I’m Afraid of American Progressives

Ah, America: a land of contrasts; a land which leaves no one indifferent.


Wow! What an image! I feel oddly possessed by patriotism… “1776 WILL COMMENCE AGAIN!” Whoa whoa! I don’t know what got into me there.

I’ve met my fair share of Americans back in my day and my experiences with them have been overwhelmingly positive. They tend to be polite and upbeat. Like most of us, I am an avid consumer of American culture and am especially fond of their comedy and reality TV series. I do not believe that Americans are any trashier than any other nation, simply that they have less qualms about monetizing it through guilty pleasures such as The Jerry Springer Show, The Maury Show (I have actually danced with Maury) and Here Comes Honey Boo Boo. I even have a fondness for WWE wrestling and I love the idea of burly men (and women) acting out ridiculous scenarios and then mock-fighting.


Rusev is actually Bulgarian, but was wrestling on behalf of Russia, but then all of a sudden, his character came out of the closet as a Bulgarian, but I never quite understood how that transition occurred story-wise. If you know, please enlighten me in the comments.

Now that I have gotten that out of the way, I want to say something about a particular brand of Americans: progressives. You literally “trigger” me.

Just to make things clear, by many definitions, I am a progressive myself. I believe that psychedelics have the potential to cure many different types of mental illness and contribute to self-improvement. I am horrified by the prison system in the US (as well as in many other countries). I think people should be able to do whatever they want sexually as long as it is between consenting adults (but don’t expect society to celebrate your fucked up fetish). I like universal healthcare and free basic education and MUCH MUCH MORE!


I’m like a bonanza of progressivism!

Another disclaimer: I used to be a big consumer of progressive American media. I would regularly read Time magazine, The Atlantic, Salon, Slate, Jezebel… I even wanted to become more involved in the feminist movement for a time and that was mainly why I was reading these papers, but as time went by, I started to see a pattern: these publications were all written in a very condescending nasal tone and everything was “problematic” and could be dissected into power structures and passed off as some intellectual analysis when it was simply formulaic. I remember reading an article on Jezebel once about Lars von Trier’s Nymphomaniac and someone in the comments was bemoaning the fact that the movie was too “white” and that the only black dudes in the movie were those with whom the main character wanted to have a threesome and these were being presented as just “props” and that we didn’t really get to know them as people.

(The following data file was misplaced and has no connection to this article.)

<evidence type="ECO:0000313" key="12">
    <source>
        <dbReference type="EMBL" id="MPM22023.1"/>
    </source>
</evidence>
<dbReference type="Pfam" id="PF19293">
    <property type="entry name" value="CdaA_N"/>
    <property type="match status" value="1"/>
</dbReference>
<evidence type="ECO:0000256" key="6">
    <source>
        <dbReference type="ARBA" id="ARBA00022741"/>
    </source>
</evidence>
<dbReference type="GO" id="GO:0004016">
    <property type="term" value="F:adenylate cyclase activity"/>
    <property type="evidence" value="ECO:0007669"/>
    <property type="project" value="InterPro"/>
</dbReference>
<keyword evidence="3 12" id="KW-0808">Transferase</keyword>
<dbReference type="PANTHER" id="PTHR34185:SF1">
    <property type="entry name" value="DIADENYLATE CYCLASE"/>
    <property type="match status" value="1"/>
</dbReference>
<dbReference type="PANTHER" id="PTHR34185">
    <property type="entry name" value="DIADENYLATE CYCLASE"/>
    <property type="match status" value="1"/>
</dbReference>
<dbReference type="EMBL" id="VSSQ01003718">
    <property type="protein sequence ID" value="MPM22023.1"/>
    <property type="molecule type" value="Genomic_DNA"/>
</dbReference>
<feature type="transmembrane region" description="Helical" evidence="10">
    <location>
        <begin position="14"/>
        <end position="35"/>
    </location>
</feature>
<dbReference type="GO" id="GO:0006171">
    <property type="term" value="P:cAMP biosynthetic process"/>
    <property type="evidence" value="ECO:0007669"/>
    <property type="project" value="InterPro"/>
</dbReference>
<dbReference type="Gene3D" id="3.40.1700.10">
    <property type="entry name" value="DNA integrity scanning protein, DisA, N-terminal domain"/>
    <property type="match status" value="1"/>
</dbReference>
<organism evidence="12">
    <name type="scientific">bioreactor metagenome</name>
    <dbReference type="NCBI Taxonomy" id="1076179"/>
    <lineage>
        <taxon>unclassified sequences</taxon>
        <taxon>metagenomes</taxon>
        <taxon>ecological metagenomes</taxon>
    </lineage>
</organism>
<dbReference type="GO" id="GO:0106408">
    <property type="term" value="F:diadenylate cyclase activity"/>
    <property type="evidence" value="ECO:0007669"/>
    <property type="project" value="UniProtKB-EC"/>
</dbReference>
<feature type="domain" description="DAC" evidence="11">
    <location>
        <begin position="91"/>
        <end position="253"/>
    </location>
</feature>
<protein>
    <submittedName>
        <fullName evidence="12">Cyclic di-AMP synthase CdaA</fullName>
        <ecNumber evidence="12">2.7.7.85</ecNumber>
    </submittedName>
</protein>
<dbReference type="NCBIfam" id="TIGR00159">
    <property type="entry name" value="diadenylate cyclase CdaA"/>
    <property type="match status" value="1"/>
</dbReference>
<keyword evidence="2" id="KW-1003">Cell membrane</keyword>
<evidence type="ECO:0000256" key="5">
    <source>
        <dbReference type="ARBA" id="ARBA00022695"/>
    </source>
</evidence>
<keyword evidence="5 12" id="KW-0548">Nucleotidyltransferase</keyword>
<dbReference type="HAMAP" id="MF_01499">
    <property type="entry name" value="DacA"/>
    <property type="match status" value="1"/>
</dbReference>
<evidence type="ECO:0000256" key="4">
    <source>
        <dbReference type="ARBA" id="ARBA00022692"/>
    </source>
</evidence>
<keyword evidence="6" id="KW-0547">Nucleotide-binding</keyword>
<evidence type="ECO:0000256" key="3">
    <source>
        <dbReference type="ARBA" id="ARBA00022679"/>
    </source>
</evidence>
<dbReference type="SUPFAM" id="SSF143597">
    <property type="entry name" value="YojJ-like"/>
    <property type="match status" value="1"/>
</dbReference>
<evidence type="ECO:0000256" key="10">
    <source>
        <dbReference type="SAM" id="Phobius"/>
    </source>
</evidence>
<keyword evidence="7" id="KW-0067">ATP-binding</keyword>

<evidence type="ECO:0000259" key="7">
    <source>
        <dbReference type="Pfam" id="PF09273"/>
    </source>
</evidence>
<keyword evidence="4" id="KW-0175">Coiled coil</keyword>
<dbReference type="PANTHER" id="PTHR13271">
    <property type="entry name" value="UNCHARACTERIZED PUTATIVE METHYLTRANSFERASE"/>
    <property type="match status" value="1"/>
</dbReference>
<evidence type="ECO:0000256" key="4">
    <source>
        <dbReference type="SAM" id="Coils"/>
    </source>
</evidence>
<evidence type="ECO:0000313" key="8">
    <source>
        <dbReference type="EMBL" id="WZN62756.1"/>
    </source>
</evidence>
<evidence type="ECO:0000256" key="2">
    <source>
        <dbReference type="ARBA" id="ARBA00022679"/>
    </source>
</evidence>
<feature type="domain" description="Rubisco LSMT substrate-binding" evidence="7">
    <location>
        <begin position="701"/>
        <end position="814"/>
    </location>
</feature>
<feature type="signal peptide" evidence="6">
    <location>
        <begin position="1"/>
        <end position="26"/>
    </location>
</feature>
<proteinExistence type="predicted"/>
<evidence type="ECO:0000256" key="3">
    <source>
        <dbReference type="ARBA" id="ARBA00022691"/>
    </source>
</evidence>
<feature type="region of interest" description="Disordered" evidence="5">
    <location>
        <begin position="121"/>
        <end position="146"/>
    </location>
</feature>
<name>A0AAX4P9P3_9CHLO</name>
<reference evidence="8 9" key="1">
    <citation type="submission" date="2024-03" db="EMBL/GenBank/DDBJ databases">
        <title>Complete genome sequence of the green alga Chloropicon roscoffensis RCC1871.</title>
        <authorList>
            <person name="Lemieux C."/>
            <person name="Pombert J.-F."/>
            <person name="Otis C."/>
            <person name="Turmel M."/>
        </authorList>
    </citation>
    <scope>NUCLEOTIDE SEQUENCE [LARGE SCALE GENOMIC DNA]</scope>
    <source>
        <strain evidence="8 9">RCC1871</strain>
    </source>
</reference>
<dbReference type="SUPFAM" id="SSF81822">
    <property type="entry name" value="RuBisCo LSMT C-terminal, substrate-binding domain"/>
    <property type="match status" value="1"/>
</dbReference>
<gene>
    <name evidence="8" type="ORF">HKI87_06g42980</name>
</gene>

If you ask me, the black dudes were not props, but their COCKS were!!!


Another thing I want to point out regarding these publications is that they all referenced each other and the New York Times without ever really stopping to get some fresh air by discussing perspectives that were not necessarily opposing, but just different to theirs or even taking a peak at what’s being said foreign publications. So, eventually, things started to smell a little stuffy. I refer to this as “intellectual incest”. Sometimes you need to add some new perspectives to your gene-pool of ideas.

Anyway, as a university student, I come across my fair share of Americans and they have all been progressives. Of course, because I am young, speak English and am educated, they assume that I share exactly the same views as they do. That in itself is an innocent mistake that we all make. What makes me uncomfortable is that you progressives speak with such moral authority, so that when you make these assumptions and state them in rigid categories of right and wrong, it implies that any disagreement or divergent thinking will be treated as blasphemous. And if you read my About section, you’ll know that I grew up in a PC and moralising household where I had to walk on eggshells and the main reason I have this blog is so that I can express my views freely and anonymously so as to teach my nervous system that it is OK to have dissenting opinions and that normal people will not tar and feather you for it. But, in this current sociopolitical landscape, you can see why I don’t feel too “safe” expressing myself.

Now, normally, I would think that the onus is on me to toughen up, but since you guys seem to be all about safe spaces and trigger warnings, I feel like you should put your money where your mouth is. So here are a few pointers for you. If the hat fits wear it, if it doesn’t – great!


#1 Atheism ≠ Progressivism — Get this through your thick skulls